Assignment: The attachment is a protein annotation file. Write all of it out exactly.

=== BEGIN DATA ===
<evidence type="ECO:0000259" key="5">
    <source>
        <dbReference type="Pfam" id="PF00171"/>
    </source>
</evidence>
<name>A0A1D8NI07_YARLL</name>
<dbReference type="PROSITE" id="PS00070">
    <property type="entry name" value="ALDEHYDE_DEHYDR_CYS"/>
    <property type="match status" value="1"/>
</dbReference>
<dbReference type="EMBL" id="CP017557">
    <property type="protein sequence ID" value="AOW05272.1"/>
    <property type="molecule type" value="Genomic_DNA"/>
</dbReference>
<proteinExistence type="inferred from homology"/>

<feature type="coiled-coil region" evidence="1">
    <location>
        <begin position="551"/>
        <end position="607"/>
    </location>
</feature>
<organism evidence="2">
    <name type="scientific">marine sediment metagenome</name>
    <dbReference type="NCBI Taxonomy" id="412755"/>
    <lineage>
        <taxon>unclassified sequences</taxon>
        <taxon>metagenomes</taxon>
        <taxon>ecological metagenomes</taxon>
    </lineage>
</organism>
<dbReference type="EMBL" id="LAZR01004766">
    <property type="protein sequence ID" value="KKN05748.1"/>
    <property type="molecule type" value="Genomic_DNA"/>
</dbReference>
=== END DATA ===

<evidence type="ECO:0000259" key="5">
    <source>
        <dbReference type="Pfam" id="PF00171"/>
    </source>
</evidence>
<name>A0A1D8NI07_YARLL</name>
<dbReference type="PROSITE" id="PS00070">
    <property type="entry name" value="ALDEHYDE_DEHYDR_CYS"/>
    <property type="match status" value="1"/>
</dbReference>
<dbReference type="EMBL" id="CP017557">
    <property type="protein sequence ID" value="AOW05272.1"/>
    <property type="molecule type" value="Genomic_DNA"/>
</dbReference>
<proteinExistence type="inferred from homology"/>

<feature type="coiled-coil region" evidence="1">
    <location>
        <begin position="551"/>
        <end position="607"/>
    </location>
</feature>
<organism evidence="2">
    <name type="scientific">marine sediment metagenome</name>
    <dbReference type="NCBI Taxonomy" id="412755"/>
    <lineage>
        <taxon>unclassified sequences</taxon>
        <taxon>metagenomes</taxon>
        <taxon>ecological metagenomes</taxon>
    </lineage>
</organism>
<dbReference type="EMBL" id="LAZR01004766">
    <property type="protein sequence ID" value="KKN05748.1"/>
    <property type="molecule type" value="Genomic_DNA"/>
</dbReference>